Katon Dawson, who worked for Texas Gov. Rick Perry (R) in 2012 and is still his liaison in South Carolina, said that Ron Paul has always been Rand’s “greatest asset, and biggest problem.”
“His son has inherited that ability [to appeal to libertarians] and that donor list, but when you inherit that you inherit these types of problems,” the Palmetto State GOP strategist said. “You own a part of it, you own all of it.”
Dawson said Paul now has to make a decision about whether to keep Benton on his political team — and until Paul weighs in, the scandal is “going to have some legs to it.”
Severing ties with Benton would mean the loss of a key figure in the Paul family political network who has strong ties to the libertarian and conservative movements, and it still might not be enough to insulate Paul from questions about the scandal.
Paul’s close relationship with Benton is common knowledge — the latter reportedly moved into Paul’s basement in 2010 to run his Senate campaign, and is married to the senator’s niece, Valori Pyeatt, also a former campaign aide.
Ron Paul’s daughter Lori Pyeatt was his 2012 campaign treasurer, and is now Benton’s mother-in-law.
Taken together, the family ties mean the scandal isn’t likely to go away.
“When their campaign’s up, you can be sure that voters will know of [the bribery],” said Dawson, the Perry aide. “That will stay out there until it’s completely answered and vetted.”
The renewed controversy has also offered Democrats another point in the argument they’re building against the GOP more broadly in preparation for 2016: that the party in general is scandal-prone and unfit to lead the nation.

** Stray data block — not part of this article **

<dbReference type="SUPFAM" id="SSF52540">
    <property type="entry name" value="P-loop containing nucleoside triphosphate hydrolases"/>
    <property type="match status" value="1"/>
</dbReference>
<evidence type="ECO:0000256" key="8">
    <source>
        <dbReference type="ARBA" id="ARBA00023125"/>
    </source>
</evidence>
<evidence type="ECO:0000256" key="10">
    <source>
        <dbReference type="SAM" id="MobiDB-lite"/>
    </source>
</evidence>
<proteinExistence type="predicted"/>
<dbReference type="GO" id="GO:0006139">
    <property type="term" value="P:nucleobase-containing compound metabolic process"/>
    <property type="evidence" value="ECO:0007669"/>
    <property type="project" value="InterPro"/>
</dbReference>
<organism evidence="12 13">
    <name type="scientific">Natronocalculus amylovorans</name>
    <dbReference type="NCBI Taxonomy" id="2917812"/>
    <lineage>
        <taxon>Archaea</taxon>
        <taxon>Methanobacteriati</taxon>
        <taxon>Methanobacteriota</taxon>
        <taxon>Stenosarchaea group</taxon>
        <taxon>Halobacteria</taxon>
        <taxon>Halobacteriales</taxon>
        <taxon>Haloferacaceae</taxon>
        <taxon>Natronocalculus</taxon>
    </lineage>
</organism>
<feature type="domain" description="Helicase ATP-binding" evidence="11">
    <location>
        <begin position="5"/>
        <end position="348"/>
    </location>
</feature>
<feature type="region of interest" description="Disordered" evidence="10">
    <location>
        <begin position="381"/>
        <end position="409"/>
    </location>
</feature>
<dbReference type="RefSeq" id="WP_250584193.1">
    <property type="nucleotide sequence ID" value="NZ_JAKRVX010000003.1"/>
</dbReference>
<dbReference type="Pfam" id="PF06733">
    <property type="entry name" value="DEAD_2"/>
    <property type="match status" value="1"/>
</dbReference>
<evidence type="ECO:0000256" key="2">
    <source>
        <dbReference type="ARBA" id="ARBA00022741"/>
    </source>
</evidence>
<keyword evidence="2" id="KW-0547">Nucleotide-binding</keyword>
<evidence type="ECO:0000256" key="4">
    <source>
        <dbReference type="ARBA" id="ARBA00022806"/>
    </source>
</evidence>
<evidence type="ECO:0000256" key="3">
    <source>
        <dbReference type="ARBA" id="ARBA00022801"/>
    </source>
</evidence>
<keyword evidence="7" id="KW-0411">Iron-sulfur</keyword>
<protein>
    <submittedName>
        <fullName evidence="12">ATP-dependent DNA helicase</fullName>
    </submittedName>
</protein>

Michael Czin, spokesman for the Democratic National Committee, sounded that theme on Friday.
“It’s obviously troubling. There are a lot of questions that still need to be fleshed out as far as the extent of the bribery,” he said. “It seems to be a systemic problem with the GOP, and it warrants a close look at how Republicans run their campaigns.”
The scandal potentially linking back to Paul is the last thing he wants looming over his prospective presidential bid; two consecutive national polls out over the past two weeks have shown him dropping from a consistent first- or second-place finish to second and fourth places in the potential GOP presidential field.
Associates of Paul defended the candidate and argue the situation has unfolded long before the 2016 campaign.
“I think it’s far enough out that it’s not going to be a big factor,” said Fritz Wenzel, Paul’s pollster. “From a polling perspective, the voters of Iowa and the voters of this country are not concerned about that as a top issue, and they won’t be when they go to choose a Republican nominee.”
Albrecht said it was too soon to cast judgment on whether the scandal will hurt Paul, but he did note Iowa voters will certainly be interested in the saga as it unfolds.
“I believe that more could come out regarding this case, and what that is remains to be seen. But I think everybody’s going to be watching closely,” he said.
Alexandra Jaffee writes for The Hill, from where this article is adapted.